26 Aug 2013 10 Comments
This year I’m planning a small change to our daily routine which I’m hoping will have big consequences: I’m not going to declare our “school day” started.
Until now, everyone has done their own thing in the morning until about 9AM when I round them up to “start schoolwork”. C(9) might be watching TV, reading or playing Minecraft while Skyping her best friend. J(8) is usually at his computer.
“Schoolwork” in our house is a very relaxed affair, but it has often required the children to put aside what they’re doing in favour of what I have planned.
I wonder if, by calling an end to the children’s early morning pastimes, I’ve inadvertently created a scarcity situation.
Imagine you’re reading a book. You come across an idea that inspires you to write a blog post. But you know that in 45 minutes someone’s going to shout “Stop! Reading time’s over!” After that time you’ll be allowed to write the blog post, but there’ll be no more reading for several hours. Would you stop reading at the moment inspiration strikes and begin writing the blog post? Or would you push the inspiration to one side, deciding instead to the most of your limited reading time?
While my children are relying on me to formally begin the school day, where’s their incentive to take responsibility for planning their own time? If I was relying on an external call to action, I’d probably turn off my internal motivation, too.
I want C(9) and J(8) to become more responsible for their own learning, so I have to trust them with the freedom to make their own choices. Blurring the line between “school time” and non-school time is one step in this direction.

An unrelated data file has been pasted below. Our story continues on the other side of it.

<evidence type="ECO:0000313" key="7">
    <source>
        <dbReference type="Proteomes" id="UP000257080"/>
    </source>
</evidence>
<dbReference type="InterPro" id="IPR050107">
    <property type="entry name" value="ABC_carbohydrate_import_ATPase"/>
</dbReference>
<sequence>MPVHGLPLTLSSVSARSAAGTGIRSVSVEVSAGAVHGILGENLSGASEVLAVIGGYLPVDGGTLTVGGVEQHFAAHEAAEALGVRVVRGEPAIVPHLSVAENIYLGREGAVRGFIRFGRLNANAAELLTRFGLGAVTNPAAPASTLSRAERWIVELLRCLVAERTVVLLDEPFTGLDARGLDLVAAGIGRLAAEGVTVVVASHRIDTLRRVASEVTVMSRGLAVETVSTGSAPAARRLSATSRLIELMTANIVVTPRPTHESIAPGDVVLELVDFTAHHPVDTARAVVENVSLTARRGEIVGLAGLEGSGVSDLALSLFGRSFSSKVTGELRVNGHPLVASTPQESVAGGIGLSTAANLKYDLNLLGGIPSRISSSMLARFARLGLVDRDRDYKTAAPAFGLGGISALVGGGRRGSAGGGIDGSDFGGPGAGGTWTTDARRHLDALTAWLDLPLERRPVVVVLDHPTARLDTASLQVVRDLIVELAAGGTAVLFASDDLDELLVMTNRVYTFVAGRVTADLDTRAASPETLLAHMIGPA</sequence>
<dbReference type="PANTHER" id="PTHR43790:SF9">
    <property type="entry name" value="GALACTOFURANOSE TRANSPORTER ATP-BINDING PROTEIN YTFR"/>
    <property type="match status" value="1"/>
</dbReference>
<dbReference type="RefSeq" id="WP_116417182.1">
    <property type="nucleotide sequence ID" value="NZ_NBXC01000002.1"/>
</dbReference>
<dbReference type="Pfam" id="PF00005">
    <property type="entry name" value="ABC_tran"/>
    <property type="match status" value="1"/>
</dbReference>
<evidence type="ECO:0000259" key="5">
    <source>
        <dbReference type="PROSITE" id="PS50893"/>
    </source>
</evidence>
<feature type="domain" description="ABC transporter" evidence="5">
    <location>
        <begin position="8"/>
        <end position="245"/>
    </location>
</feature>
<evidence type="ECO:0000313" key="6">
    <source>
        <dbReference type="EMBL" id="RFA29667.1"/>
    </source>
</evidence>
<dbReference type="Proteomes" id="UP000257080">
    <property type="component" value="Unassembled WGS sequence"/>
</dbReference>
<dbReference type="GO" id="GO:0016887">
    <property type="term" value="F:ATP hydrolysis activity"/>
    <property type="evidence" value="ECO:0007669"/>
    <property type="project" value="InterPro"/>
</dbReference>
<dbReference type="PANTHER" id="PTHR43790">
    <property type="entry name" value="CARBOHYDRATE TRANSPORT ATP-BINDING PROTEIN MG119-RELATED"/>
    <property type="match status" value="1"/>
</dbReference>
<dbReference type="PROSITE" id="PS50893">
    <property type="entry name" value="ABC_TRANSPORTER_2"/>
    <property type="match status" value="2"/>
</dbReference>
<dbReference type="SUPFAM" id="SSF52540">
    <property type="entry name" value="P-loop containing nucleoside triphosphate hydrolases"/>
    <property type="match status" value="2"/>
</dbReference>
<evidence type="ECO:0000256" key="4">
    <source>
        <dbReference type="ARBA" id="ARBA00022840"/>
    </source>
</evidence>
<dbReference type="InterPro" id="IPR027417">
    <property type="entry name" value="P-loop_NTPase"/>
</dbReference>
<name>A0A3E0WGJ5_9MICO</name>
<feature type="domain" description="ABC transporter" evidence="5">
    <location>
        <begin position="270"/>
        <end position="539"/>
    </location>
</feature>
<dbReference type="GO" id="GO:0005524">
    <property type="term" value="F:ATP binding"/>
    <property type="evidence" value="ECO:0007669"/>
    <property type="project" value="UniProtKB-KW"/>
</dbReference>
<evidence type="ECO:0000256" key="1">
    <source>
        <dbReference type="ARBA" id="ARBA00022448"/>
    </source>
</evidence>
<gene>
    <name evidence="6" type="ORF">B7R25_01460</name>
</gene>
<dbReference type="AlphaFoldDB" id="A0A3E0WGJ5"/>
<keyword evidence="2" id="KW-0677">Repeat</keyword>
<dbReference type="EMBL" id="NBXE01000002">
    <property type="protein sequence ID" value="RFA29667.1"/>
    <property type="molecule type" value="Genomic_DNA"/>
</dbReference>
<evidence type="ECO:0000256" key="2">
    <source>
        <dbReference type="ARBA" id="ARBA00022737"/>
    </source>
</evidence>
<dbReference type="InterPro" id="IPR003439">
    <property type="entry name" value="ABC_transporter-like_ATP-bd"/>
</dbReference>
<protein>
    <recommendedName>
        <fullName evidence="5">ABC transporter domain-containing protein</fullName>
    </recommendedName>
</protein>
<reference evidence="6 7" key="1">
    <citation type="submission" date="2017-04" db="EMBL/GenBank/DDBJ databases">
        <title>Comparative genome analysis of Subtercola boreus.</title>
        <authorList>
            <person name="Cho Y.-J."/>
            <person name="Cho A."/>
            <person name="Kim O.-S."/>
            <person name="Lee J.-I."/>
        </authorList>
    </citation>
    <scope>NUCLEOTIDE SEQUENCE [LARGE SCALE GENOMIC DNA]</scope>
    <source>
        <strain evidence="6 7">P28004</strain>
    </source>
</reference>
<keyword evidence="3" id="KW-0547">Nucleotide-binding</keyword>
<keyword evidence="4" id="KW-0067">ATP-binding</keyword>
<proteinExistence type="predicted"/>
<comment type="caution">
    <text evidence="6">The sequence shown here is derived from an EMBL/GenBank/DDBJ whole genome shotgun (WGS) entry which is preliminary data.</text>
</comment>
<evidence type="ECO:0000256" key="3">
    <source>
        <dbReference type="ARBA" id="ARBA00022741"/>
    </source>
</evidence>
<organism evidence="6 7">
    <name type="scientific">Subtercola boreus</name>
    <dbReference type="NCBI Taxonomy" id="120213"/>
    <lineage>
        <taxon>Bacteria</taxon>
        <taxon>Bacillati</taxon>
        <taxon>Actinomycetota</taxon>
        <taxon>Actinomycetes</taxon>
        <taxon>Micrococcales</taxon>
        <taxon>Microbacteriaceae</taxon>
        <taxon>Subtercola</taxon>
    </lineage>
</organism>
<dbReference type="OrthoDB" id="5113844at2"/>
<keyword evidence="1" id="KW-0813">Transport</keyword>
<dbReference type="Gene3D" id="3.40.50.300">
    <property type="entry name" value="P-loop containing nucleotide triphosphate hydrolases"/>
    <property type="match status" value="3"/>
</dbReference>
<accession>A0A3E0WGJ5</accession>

Of course I’ll still be offering plenty of learning ideas. I might try having a fun science or art activity ready to go in the mornings. But I want the children to be free to choose whether or not they take up my offers. I want to be open to putting aside my own plans in favour of their suggestions.
I’ve been chatting with C(9) and J(8) about these changes – I don’t want them to feel I’m suddenly casting them adrift in an uncharted sea of learning. Both have responded positively to my suggestions. I’ve made it clear that there’ll be as much routine as they’d like - copywork, freewriting, maths, science, history, poetry teas, etc – but that they’re free to take charge of their own learning schedule.
Of all of us, I think it’s me that’s going to find the lack of defined “school time” most challenging. I like to know what I’m doing when, so that I can plan my own time. But if I want my children to learn to plan their own time too, I’m going to have to compromise. I’m up for the challenge. Watch this space to see how I get on!
I’m linking with the Day In The Life blog hop at the iHomeschool Network.